Workers in the beauty industry usually celebrate the winter holidays with more work. In a regular year, a surge of bookings can double or triple the income of a hairstylist.
But, in 2020, the most glamorous time of year—a mainstay of the $50 billion beauty industry—lost its verve when California ordered another lockdown in early December, slashing earnings for hairstylists, manicurists, aestheticians, massage therapists, plastic surgeons, barbers, herbalists and massage therapists.
Last month’s news of Gov. Gavin Newsom’s relaxation of pandemic-related business restrictions brought some relief. But, after nearly a year of abrupt closures, cautious re-openings and a steady stream of bad press, stylists still struggle.
In addition to the closures, safety regulations have greatly restricted the number of clients a stylist can serve on a work day.
Carolyn Parise and her husband Steve Reynolds are the owners and only two stylists at Gloss Beauty Lounge on Depot Street in downtown Morgan Hill. Parise said the restrictions are especially difficult on the small, two-chair salon because the social distancing requirements allow only one stylist to work at a time. That alone cuts the couple’s household income by half of what they could earn, though Parise notes it’s better than mandated full closures in the spring and summer of 2020.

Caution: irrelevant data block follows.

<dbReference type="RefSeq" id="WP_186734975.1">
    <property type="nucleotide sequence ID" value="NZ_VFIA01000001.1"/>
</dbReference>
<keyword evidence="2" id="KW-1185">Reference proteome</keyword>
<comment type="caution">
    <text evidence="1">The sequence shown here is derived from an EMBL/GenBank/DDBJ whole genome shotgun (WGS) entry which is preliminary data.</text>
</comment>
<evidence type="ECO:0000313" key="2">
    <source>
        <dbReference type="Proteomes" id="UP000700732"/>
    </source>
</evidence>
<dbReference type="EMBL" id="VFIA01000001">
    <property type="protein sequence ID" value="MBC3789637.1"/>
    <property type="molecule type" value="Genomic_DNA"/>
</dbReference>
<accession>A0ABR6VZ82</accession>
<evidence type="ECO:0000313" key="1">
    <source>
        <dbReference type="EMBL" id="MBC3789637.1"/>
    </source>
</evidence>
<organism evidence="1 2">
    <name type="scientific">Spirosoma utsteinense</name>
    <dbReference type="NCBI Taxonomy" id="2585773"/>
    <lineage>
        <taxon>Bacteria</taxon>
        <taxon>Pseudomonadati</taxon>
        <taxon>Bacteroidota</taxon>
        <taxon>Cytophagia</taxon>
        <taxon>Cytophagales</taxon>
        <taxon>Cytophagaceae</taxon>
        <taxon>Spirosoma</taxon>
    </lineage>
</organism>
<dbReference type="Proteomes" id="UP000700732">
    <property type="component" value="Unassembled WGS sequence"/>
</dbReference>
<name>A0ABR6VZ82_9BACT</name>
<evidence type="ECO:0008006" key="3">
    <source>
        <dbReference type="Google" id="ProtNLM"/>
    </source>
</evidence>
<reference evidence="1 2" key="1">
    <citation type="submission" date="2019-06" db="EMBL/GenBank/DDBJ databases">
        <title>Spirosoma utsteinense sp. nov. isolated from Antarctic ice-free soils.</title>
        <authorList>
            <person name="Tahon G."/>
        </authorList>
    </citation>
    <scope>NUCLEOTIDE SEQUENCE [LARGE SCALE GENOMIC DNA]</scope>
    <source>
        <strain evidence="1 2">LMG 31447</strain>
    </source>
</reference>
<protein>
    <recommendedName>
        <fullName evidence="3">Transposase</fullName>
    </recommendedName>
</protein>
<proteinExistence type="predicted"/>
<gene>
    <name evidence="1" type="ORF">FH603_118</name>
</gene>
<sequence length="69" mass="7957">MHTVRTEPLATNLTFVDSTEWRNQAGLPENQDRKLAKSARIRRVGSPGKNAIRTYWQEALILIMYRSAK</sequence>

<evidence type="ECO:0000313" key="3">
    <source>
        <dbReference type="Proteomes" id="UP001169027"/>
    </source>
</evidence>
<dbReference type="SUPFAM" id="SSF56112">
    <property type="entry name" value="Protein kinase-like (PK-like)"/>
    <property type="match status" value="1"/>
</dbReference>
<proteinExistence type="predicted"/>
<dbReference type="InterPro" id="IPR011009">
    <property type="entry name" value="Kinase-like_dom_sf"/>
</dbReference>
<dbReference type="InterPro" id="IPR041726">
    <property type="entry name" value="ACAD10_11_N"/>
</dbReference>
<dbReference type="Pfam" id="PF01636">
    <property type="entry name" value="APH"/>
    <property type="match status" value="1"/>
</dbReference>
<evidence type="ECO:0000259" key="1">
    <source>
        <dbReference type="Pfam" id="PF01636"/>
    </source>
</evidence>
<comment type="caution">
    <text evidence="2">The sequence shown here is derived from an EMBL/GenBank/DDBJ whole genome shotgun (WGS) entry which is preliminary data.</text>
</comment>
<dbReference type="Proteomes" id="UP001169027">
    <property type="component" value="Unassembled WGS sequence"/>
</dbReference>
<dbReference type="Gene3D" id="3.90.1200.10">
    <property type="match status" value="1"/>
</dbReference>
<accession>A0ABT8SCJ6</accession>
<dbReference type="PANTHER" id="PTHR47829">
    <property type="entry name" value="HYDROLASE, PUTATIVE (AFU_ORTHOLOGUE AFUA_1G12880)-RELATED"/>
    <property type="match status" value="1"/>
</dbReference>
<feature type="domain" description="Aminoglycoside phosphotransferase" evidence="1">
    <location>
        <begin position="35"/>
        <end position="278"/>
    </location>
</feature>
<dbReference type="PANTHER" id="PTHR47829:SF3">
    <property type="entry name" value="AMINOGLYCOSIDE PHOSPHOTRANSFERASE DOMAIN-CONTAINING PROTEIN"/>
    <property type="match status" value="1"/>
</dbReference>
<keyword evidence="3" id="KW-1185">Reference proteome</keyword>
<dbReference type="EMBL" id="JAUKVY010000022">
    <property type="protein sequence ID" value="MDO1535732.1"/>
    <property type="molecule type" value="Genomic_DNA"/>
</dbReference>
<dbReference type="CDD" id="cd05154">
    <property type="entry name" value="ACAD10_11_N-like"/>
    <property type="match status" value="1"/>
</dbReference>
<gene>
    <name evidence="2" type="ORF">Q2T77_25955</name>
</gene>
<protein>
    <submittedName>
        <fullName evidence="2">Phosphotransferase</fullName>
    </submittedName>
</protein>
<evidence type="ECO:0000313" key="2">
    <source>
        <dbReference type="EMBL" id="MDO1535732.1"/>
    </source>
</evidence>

“2019 was the best year we ever had. 2020 was by far the worst year we ever had,” said Parise, who established Gloss with Reynolds in 2005 in Willow Glen. The couple moved the salon to Morgan Hill about five years ago, bringing many of their loyal clients with them.
“This whole time, we’ve been wondering if businesses will be able to survive,” Parise added. “We’ve fought hard to keep our business going, to find ways to keep our doors open. I feel like we’re probably through the worst of it, but I’m always wondering if there will be another shutdown.”
Perhaps the most frustrating part of the most recent shutdown for many personal care professionals is that the state failed to prove that the beauty industry posed a greater risk than retail stores and shopping malls, many of which remained open throughout the holidays.
“Although I trust the scientists and the health department, I personally haven’t seen the evidence that closing salons truly helped stop the spread” of Covid-19, Parise said. “I feel like our businesses suffer because of decisions that are made. A lot of salons have closed their doors. Stylists have left the state.”
In a lawsuit filed Jan. 21 against Newsom and other state officials, the Professional Beauty Federation of California (PBFC) argues California singled out the industry because of its lack of lobbying power.
“The personal-services sectors are the quintessential small-business sectors,” PBFC attorney Fred Jones said, “and yet, because we don’t have the same clout as Hollywood or big business, we have become the sacrificial lambs to the Covid gods.”
It’s a sacrifice borne disproportionately by minorities, he points out.
The state’s assiduous focus on salons and cosmetic services has hammered an industry composed overwhelmingly of women, immigrants and members of the LGBTQ community. Of PBFC’s 621,000 dues-paying licensees, Jones says, more than 80 percent are female and 75 percent are first-generation immigrants.
“This is the profession that this governor has sacrificed,” he says. “That’s not very politically correct, is it?”